BDx Fitness is pleased to announce that we will feature Isophit in our Internal Performance Center/ Muscle Lab. Construction on the Body & Soul facility is set to begin in March, with the finishing touches completed by May 2015. BDx Fitness will be the first Internal Performance Center in New England, and the first in the area to offer Isophit sessions, utilizing MotionBlock technology.
BDx Fitness is located in the Body & Soul Fitness Center, in the R.D. Scinto Corporate Towers in Shelton Connecticut.
BDx has provided services and strategies to individuals, teams, and organizations since 2002.
Our state-of-the-art facility features: free weights & cardio, locker room, showers, and sauna.
Our services include Corporate Wellness, Fitness Classes, Personal Training, and Muscle Activation.
Take a look at our location at 3 Corporate Drive, Suite 165, Shelton CT.
BDx Fitness – 3 Corporate Drive #165 Shelton, CT
Welcome! Take a QUICK Tour of our facility at 3 Corporate Drive, Shelton CT.
The current gym layout and equipment has been in place since January 2009. Our remodel & Equipment upgrade will begin March 2015!
Stop in at Cafe 4 and try something from the Healthy Lunch Menu – all options are delicious and have 500 calories or less!
Cafe 4 is located at 4 Corporate Drive in Shelron CT, across from our 3 Corporate Drive Location.
Multiple chins, bulging tummies and flabby arms: It’s easy to see where fat accumulates on the body.
When a person starts losing weight, where does the fat go? And what parts of the body can you expect to see results?
Headlines from fitness magazines promise exercises to blast away belly fat and activities to spot-reduce flab. The scientific evidence, unfortunately, doesn’t back those sexy headlines.
Here are three things to know about weight-loss and body fat.
You can’t change your shape, just your size.
You can’t cherry-pick where you shed fat; weight loss doesn’t work like a point-and-shoot.
MRIs, CT scans and dexa scans, which use X-ray beams to measure body composition, show no evidence for spot reduction. Read the rest of this entry
In the bottle before you is a pill, a marvel of modern medicine that will regulate gene transcription throughout your body, helping prevent heart disease, stroke, diabetes, obesity, and 12 kinds of cancer — plus gallstones and diverticulitis. Expect the pill to improve your strength and balance as well as your blood lipid profile. Your bones will become stronger. You’ll grow new capillaries in your heart, your skeletal muscles, and your brain, improving blood flow and the delivery of oxygen and nutrients. Your attention span will increase. If you have arthritis, your symptoms will improve. The pill will help you regulate your appetite and you’ll probably find you prefer healthier foods. You’ll feel better, younger even, and you will test younger according to a variety of physiologic measures. Your blood volume will increase, and you’ll burn fats better. Even your immune system will be stimulated. There is just one catch.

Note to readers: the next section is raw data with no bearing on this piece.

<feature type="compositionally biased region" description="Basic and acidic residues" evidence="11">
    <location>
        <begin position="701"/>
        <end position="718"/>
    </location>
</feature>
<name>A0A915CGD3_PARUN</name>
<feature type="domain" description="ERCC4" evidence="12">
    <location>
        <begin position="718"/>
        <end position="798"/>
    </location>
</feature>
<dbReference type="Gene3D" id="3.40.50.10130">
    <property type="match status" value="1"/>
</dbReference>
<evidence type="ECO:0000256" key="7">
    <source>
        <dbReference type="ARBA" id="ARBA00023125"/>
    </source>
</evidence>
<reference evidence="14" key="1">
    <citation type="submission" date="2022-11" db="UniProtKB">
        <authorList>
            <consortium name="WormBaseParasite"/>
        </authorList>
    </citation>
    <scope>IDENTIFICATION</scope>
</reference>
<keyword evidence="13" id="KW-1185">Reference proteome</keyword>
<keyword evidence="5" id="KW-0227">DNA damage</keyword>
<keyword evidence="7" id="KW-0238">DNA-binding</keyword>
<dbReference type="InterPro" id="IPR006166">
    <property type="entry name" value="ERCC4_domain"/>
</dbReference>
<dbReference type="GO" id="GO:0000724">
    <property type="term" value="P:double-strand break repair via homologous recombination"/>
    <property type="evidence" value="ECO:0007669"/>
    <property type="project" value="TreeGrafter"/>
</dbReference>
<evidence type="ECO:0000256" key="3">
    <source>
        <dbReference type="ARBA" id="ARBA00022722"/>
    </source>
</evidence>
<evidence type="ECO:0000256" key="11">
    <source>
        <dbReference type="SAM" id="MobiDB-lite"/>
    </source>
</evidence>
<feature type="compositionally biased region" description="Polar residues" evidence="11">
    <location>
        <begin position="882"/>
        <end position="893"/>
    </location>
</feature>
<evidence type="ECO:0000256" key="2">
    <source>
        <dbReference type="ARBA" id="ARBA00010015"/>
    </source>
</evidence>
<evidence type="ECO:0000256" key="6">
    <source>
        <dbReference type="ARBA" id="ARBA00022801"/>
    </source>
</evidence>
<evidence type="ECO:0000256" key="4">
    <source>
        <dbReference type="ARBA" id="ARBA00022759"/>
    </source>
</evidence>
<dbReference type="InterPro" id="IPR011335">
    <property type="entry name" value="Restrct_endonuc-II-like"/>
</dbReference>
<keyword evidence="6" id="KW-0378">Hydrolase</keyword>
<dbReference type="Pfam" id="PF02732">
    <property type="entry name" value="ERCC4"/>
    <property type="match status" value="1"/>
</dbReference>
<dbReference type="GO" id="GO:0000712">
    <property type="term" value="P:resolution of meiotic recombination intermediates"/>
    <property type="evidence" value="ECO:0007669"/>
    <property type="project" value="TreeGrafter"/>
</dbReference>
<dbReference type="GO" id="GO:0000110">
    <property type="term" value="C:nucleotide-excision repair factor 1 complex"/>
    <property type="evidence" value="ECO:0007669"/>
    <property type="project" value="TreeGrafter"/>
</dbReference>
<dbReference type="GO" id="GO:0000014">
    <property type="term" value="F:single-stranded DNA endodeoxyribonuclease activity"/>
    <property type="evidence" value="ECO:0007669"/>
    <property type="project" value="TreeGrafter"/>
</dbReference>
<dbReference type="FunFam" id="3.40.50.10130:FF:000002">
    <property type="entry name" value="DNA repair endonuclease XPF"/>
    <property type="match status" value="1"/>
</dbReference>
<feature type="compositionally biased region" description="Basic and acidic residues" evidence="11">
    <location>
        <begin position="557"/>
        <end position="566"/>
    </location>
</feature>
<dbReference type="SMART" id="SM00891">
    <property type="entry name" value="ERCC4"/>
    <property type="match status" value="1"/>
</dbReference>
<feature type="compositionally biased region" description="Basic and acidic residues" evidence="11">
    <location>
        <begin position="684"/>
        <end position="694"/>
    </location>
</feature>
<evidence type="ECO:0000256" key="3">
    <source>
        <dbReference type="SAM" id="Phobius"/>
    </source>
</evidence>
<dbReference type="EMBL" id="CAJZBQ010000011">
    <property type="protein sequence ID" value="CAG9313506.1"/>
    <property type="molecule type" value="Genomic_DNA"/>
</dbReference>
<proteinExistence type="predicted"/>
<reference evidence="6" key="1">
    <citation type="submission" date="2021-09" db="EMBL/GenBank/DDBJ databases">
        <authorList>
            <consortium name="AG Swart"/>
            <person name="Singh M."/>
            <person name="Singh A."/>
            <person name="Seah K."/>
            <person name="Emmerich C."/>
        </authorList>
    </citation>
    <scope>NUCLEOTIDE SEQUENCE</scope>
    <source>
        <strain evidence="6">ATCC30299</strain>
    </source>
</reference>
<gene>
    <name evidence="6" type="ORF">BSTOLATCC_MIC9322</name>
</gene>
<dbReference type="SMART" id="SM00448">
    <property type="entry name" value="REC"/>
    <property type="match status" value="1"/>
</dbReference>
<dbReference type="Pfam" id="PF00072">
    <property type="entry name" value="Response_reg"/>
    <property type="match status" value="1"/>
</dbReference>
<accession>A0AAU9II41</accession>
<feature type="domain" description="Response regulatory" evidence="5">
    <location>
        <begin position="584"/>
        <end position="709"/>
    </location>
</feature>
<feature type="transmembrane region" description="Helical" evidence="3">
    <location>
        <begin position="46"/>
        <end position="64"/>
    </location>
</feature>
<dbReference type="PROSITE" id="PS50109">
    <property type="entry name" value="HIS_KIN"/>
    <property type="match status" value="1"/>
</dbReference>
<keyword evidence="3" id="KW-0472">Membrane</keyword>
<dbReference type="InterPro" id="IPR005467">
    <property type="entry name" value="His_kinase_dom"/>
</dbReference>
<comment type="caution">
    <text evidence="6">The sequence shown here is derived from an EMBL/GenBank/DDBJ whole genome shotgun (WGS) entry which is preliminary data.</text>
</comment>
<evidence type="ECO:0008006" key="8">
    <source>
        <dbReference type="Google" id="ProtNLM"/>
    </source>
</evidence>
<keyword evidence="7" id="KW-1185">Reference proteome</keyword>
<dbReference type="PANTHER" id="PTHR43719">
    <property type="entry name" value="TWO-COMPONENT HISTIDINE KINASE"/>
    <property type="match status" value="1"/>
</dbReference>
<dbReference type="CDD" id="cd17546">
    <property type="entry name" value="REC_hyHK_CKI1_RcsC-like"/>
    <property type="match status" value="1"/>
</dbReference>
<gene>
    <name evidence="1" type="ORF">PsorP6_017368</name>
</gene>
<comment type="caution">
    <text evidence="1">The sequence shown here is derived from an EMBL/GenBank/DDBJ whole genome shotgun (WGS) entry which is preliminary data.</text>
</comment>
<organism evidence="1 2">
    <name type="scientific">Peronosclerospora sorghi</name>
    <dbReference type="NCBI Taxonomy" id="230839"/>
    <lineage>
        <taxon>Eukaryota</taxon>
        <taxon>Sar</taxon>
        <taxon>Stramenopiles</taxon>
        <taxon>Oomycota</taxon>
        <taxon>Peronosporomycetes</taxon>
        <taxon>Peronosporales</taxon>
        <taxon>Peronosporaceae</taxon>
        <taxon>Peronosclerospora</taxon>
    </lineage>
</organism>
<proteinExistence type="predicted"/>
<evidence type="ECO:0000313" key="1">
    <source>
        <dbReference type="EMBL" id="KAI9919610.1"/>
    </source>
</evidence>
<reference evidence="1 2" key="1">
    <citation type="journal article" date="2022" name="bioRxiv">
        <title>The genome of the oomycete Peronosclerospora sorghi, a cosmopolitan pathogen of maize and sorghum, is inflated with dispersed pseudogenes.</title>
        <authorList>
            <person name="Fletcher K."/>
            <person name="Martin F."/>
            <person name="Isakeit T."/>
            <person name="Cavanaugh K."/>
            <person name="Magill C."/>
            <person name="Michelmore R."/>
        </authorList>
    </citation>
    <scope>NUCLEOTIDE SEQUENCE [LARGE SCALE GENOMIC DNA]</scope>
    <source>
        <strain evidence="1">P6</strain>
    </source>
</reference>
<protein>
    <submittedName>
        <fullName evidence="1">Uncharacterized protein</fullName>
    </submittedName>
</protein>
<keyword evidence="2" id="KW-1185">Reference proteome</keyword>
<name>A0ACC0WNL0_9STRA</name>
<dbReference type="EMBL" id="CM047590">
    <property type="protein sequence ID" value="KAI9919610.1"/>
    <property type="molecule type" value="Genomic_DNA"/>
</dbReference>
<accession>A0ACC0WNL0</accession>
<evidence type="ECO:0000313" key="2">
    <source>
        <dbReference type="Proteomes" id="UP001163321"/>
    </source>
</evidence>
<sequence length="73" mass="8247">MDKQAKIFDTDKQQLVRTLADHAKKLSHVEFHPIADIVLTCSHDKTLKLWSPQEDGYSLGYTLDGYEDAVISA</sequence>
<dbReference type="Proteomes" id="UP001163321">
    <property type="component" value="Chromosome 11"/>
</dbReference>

There’s no such pill. The prescription is exercise. Read the rest of this entry
by Paul Ingraham
Weekend warriors and a lot of amateur athletes tend to believe that injury prevention is pretty much all about having a stretching regimen, and they are usually feeling guilty about not doing it enough. If I had a buck for every time I’ve heard someone say, just before a game of ultimate, “I should really do some stretching” … well, heck, I could afford to play ultimate for a living.
Lucky for them, they aren’t really missing anything important. As established elsewhere, stretching doesn’t really work (see Quite a Stretch) for the things people think it does, and it is particularly useless at preventing injury. Here are five ways to prevent injury that are a much better use of your time … Read the rest of this entry
On a cold Saturday in early 2009, Glenn Black, a yoga teacher of nearly four decades, whose devoted clientele includes a number of celebrities and prominent gurus, was giving a master class at Sankalpah Yoga in Manhattan. Black is, in many ways, a classic yogi: he studied in Pune, India, at the institute founded by the legendary B. K. S. Iyengar, and spent years in solitude and meditation. He now lives in Rhinebeck, N.Y., and often teaches at the nearby Omega Institute, a New Age emporium spread over nearly 200 acres of woods and gardens. He is known for his rigor and his down-to-earth style. But this was not why I sought him out: Black, I’d been told, was the person to speak with if you wanted to know not about the virtues of yoga but rather about the damage it could Read the rest of this entry
This is the absolute best article we’ve EVER read on stretching. First and foremost it continually maintains both context and perspective, acknowledging both the satellite view and the zoom lens, the subjective bias of the author and the objective science as it appears to currently stand…
by Paul Ingraham
Stretching just doesn’t have the effects that most runners hope it does. In particular, plentiful recent stretching research has shown that stretching doesn’t (1) warm you up, (2) prevent soreness or injury, or (3) enhance peformance. No other measurable and significant benefit to stretching has ever been proven. Even if it worked, stretching would be inefficient, “proper” technique is controversial at best, and many key muscles are actually biomechanically impossible to stretch — like most of the quadriceps group (which runners never believe without diagrams). If there’s any hope for stretching, it might be a therapeutic effect on muscle “knots” (myofascial trigger points), but even that theory is full of problems… Read the rest of this entry